As the national news focuses on wildfires in Arizona and Texas (and we all send well-wishes to those affected) we in Fairbanks have our own wildfires to burden us. Only a few homes are threatened (or have burned down), but the air quality has severely suffered. Yesterday would have been a great day to get a picture from the hill where I work of the valley below, if I'd remembered my camera. The fire is in a different valley, so it wasn't visible. But our area looked gray, rainy and foggy. Except it wasn't fog, it was smoke.
Today is a little better in appearance, but the air quality has still been judged to be unhealthy for sensitive groups. Apparently, I fit into that group because my sinuses have been killing me for the last couple of days. Shane and I laid down to watch a movie last night and the fluid in my sinuses moved around and it felt like water rushing up my nose. Fun, right? I was hoping that the rain yesterday would have helped, but since the skies hardly did more than sprinkle it wasn't as great as everyone was hoping. Most Fairbanksters would say that their perfect summer weather has a torrential downpour about once a week to keep the fires down, while being hot and sunny the rest of the week.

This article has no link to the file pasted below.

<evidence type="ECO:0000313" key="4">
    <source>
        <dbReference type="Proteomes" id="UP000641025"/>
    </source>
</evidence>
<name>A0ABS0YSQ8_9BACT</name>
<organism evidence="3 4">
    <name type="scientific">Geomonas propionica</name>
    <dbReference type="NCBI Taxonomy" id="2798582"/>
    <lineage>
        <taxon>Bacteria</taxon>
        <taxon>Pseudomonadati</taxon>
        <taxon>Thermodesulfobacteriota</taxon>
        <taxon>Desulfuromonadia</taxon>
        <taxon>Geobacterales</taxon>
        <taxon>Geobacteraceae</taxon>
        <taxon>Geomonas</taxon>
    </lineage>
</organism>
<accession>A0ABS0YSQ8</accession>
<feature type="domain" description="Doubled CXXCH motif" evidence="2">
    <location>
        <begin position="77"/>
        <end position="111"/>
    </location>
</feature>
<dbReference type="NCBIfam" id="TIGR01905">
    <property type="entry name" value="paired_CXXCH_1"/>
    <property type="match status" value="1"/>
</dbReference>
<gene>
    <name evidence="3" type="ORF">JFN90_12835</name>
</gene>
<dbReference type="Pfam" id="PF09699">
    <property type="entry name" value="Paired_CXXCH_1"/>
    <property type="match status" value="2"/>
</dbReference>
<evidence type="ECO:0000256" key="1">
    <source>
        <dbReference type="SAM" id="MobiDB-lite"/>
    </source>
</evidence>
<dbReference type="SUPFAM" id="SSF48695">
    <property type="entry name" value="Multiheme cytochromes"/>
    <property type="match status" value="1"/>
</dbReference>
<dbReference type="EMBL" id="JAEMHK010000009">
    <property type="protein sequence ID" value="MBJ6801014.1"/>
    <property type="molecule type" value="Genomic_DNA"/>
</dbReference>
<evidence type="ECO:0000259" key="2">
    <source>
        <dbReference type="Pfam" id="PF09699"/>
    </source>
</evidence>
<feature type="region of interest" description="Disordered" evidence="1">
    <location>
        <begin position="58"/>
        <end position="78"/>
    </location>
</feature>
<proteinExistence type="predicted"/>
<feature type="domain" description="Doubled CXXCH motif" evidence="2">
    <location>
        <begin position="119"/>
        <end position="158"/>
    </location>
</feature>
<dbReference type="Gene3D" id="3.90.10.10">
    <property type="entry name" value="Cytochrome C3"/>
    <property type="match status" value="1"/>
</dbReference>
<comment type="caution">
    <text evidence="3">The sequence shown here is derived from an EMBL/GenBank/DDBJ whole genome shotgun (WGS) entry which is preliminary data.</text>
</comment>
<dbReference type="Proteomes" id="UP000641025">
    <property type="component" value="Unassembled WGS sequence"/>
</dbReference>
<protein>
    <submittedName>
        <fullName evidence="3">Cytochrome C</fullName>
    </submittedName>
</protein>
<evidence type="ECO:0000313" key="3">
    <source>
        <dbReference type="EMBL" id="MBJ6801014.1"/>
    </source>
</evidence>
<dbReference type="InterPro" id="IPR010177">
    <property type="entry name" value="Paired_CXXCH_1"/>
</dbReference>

Several fires have been burning continuously for several years, smoldering in the bogs over the long winters. Crazy, right? It doesn't really seem possible. But fires can also spread through the roots of trees in the right types of soil. (Clay especially, like we have in places around here--my friend went home the other day to discover that his dirt driveway was on fire!)
Obviously, wildfires are a normal, natural part of how the forests in Alaska (and really, any temperate forests) regenerate. But the fires from the past few years have been out of control. It gets hardly a word in the national press because we're a) not important unless spouting inanities like, "I can see Russia from my house!" And b) as I said before, not many homes are threatened. (The town of Anderson was evacuated a couple summers ago, but that was roughly 20 homes.) It should matter more, though, because these fires are a sign that the arctic is getting warmer and warmer. Fires are natural, yes. But we've broken quite a few records in the past decade and the problem only seems to be getting worse. Like with the spiders, it's a long-term trend. One large fire is not indicative of global warming. But a decade of severe, unceasing fires is. And as long as they're around, people like me who are sensitive to the air quality are going to have really, really bad days.
And until these fires go away, I'm going to be thanking the firefighters I know every chance I get. After all, I just have to deal with bad air quality. They're the ones actually protecting us from the fires. They deserve a little thanks at the very least.